Style is one of those words that has too many meanings to keep track of. I once narrowly avoided attending a conference workshop on “personal style” when I found out that it was actually about clothing and makeup and such. Style as part of your appearance and branding.
I had thought it would be about developing one’s personal writing style, which we often refer to as voice.
Yet another type of style—and this is what I actually want to cover today—is the kind of style we are talking about when we refer to The Chicago Manual of Style, The Christian Writer’s Manual of Style, or the Associated Press Stylebook.
☐ Style and format of the manuscript are in accordance with industry standards.
Style covers things like what abbreviations are permissible and what terms should be spelled out, when to use numerals or words for numbers, and how to treat titles.
I use the phrase “industry standards” because what is correct may vary depending on your chosen style guide. For example, AP calls for words for numbers up to ten, while Chicago uses words for numbers up to one hundred. You must know the appropriate style for the manuscript you are writing. Generally, books use Chicago and articles use AP, but if you are writing for a magazine, they may have their own in-house style guide.
As I’ve said before, you don’t need to buy a copy of CMOS, but do have a look at it in the reference section of the library. Proofreading Secrets of Best-Selling Authors, by Kathy Ide, which I’ve mentioned before, summarizes the basics writers need to know about punctuation, usage, grammar, spelling, and style. It gives comparisons between Chicago style and AP for those who write both books and articles.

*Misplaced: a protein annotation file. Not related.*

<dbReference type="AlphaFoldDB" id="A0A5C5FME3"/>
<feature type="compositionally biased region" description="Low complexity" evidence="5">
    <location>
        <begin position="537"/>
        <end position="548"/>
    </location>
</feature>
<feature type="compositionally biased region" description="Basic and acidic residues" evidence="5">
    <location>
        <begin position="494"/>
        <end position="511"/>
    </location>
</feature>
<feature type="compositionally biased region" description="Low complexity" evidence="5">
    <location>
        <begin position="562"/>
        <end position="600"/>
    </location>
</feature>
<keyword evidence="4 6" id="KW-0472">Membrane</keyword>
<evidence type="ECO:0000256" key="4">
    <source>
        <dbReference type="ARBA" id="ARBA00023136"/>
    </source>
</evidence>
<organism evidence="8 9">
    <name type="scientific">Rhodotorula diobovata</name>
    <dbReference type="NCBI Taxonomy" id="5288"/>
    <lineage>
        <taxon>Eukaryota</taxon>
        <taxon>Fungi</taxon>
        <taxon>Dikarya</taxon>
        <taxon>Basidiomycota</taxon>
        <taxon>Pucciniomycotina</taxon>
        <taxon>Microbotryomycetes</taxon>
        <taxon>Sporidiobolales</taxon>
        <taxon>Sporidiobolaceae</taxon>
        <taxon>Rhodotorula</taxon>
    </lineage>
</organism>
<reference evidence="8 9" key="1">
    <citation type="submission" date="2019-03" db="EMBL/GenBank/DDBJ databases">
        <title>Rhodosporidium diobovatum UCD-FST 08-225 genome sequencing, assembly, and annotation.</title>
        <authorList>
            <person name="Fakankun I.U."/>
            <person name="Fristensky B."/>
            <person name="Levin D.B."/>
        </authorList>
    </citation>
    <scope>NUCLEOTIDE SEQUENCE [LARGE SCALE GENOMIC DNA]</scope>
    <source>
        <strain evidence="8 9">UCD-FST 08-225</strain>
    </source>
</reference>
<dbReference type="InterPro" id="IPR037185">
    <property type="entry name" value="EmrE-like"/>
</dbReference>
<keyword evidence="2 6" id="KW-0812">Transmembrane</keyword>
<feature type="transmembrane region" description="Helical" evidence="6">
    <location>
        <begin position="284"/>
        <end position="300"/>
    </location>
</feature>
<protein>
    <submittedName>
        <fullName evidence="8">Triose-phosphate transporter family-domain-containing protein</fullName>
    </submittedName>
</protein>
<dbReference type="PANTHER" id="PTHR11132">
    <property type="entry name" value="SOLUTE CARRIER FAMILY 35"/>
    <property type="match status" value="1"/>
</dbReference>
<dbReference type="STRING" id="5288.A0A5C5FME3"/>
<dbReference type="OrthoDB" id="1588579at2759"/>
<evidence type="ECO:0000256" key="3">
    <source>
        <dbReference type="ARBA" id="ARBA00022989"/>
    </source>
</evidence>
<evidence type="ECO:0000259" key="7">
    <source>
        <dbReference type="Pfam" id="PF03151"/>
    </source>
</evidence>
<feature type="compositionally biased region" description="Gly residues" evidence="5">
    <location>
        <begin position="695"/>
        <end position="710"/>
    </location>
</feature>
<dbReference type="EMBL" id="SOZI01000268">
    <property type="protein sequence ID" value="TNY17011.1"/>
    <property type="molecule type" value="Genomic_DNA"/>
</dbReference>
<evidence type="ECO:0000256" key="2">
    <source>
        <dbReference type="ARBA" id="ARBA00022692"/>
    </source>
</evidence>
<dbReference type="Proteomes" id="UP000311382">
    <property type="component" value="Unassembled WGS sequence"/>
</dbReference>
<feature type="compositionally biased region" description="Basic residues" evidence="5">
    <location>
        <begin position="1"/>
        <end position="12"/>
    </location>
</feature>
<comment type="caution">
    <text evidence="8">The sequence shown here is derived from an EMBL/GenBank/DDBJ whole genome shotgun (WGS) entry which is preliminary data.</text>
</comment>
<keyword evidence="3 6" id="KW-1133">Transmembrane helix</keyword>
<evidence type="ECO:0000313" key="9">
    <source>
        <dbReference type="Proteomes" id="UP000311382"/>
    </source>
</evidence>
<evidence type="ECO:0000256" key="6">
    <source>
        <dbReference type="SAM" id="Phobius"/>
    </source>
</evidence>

The Christian Writer’s Manual of Style is for both novelists and nonfiction writers working in the Christian submarket. It covers issues like what religious terms to capitalize (or not) and how to format quotations from the Bible. I recommend buying this book if you intend to write extensively for the Christian submarket.
Yes, format matters
Style also encompasses manuscript format. I sometimes hear writers complain that the format of their manuscript shouldn’t matter; it’s the content that’s important.
Content is important, but so is honoring the request of the editor or agent you are trying to do business with. If they ask for standard manuscript format, give it to them.
A writer once said to me, “If they don’t like my manuscript format, they can just change it. It only takes a minute.”
But one minute—usually more like two once you deal with the irregularities that inevitably throw a document out of whack when you change the format—spent on every single manuscript an acquisitions editor sees in a day, every day, adds up to a lot of time. These folks read a lot of manuscripts, and the reason they ask for a standard format is that it frees them to concentrate on the content. If, instead, they start their reading session cursing you out because you haven’t followed instructions, you are starting from a negative position in terms of earning enough points with them to get a deal.
You, on the other hand, are probably only working on a few manuscripts at a time. So you spend the minute it takes to reformat. Consider it as doing a favor for the editor. Use my manuscript formatting guide as a template. You can also check out the latest edition of Formatting & Submitting Your Manuscript from Writer’s Digest Books.
Format matters to agents and editors not only because the standard format is easy to read, but also because if you submit your manuscript in the standard format, they know you are a professional who has taken the time to learn the industry standard.
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